As she finished putting on fresh bandages, Michael heard a growing commotion outside. They hurried to the window. Soldiers were shouting and running towards the main gate. There, Michael and Maya watched in shock as hundreds of people were marched through them and down the main avenue to the plaza. Men, women, and even small children were chained together. It looked like an entire village had been emptied of its inhabitants.
“They really are bringing everyone here,” Michael uttered, realizing the scope of the campaign.
“This is awful,” fretted Maya. “This is at least the fourth village they’ve captured in the last week.”
More soldiers joined the procession, threatening the townsfolk with the tips of their swords or a crack of blue electricity to walk faster. As the mournful and beaten villagers poured into the plaza they were prodded into several rows facing Michael’s building. Soldiers removed the chains from the first row.
More and more miserable, frightened people trudged in through the town gates. Amongst them was a wooden cart pulled by two of the shaggy, black horses. Lying strewn in the wagon, Michael could make out the limp green body of one of the horned men. As he was dragged through the city, a commotion began amongst the other soldiers. They ran alongside the cart yelling epithets, shouting “traitor,” and spitting upon the corpse. Michael’s hair stood on end― it was the soldier he had tried to save at Roak Rock.
A second crowd gathered around another soldier who held aloft a single curved object. The crowd cheered and patted him on the back. Michael recoiled as his eyes focused on what it was. “Is that his horn?” he gagged. “Did they cut it off as a trophy?”
As the cart arrived in the plaza, a door opened in the northern building and once again Acheron stepped onto the square escorted by several guards. He approached the phalanx of prisoners and began examining the front row with the same calculating look he had given Michael and his friends that morning.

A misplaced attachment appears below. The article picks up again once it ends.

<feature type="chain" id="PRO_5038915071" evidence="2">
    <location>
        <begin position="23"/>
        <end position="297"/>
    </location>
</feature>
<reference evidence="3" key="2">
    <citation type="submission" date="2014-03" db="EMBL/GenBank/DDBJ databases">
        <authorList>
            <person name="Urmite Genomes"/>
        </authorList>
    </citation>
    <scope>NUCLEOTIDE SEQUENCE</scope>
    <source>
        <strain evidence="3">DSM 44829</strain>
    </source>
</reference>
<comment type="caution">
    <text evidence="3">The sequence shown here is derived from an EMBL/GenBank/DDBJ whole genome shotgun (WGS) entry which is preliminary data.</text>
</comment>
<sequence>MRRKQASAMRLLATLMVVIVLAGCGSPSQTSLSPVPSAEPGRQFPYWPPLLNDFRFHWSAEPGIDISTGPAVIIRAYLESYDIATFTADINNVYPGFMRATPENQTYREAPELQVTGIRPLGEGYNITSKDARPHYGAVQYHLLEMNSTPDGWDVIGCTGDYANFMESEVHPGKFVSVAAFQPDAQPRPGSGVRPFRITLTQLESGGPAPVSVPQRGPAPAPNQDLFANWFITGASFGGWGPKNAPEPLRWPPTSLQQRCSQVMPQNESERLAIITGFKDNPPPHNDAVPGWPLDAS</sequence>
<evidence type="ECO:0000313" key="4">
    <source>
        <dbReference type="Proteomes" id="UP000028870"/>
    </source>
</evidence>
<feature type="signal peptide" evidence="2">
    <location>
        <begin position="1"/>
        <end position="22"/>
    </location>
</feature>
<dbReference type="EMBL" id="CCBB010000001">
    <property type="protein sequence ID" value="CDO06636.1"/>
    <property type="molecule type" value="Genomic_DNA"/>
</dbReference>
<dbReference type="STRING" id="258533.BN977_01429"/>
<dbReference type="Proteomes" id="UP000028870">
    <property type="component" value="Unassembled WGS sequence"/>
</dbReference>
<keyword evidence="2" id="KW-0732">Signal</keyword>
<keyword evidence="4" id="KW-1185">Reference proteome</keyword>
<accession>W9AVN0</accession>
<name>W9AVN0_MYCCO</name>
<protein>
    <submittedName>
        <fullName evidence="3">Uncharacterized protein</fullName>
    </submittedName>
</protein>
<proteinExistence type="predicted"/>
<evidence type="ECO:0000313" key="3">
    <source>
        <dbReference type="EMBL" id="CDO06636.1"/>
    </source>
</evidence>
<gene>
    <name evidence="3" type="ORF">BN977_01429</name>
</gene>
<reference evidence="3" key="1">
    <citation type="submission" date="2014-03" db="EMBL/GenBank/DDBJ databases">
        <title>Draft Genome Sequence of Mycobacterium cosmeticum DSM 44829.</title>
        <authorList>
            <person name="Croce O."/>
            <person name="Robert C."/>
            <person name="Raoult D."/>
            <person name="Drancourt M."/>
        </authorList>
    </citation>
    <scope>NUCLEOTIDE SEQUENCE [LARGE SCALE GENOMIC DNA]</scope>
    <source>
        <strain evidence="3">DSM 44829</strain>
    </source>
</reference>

He stopped in front of a frightened young boy, no more than ten years old, and pointed at him with his right hand. Two soldiers grabbed him by the arms and dragged him towards the building where Michael was held, but did not bring him in yet. His parents were standing nearby and cried out for him, but kicks and blows from the soldiers’ batons quickly silenced them to whimpers. The young boy was sobbing now, but stifled his tears after a warning from the guards.
Acheron continued down the line, picking out each young person and sending them to the east side of the plaza. The crowd was squirming now, fearful of what might happen to them and their children.
Acheron then came to a tall young man and likewise sent him with the rest of the children. Once separated from the masses, Michael recognized him. A new chill went up his spine. It was his friend, James.
Michael scanned the crowd. Behind James, he recognized his neighbor. A few rows down he saw Jake, and there was the mayor, slouched and barely discernible, his mustachioed face smeared with dirt. Michael saw Sam slumping against his mother. His leg was still wounded and probably damaged much worse from the long march.
Michael was aghast. “It’s my whole village!” he lamented. “They took everyone!”
Acheron was still scanning the crowd, going through each row of tearful prisoners. Then Michael watched him approach a middle-aged man with a thick beard, but instead of moving on quickly as he had with all the rest, or waving him off towards the north building, he stood and stared at him.
Before Michael could think what he was doing, he called out to the man, “Dad!”
Both Simon and Acheron turned and looked up at Michael’s window. Acheron’s eyes shrank to slits as they caught sight of him, but before he could say anything, the horned lord was blown backwards by a massive blast of light. He was thrown towards the crowd of children, young people, and guards who scattered in every direction. But instead of crashing into them, his cape billowed out with a gust of wind and he righted himself in mid-air. Before his feet even touched the ground, he drew his sword from its scabbard and slashed it through the air. A wave of flames fanned back towards Michael’s father.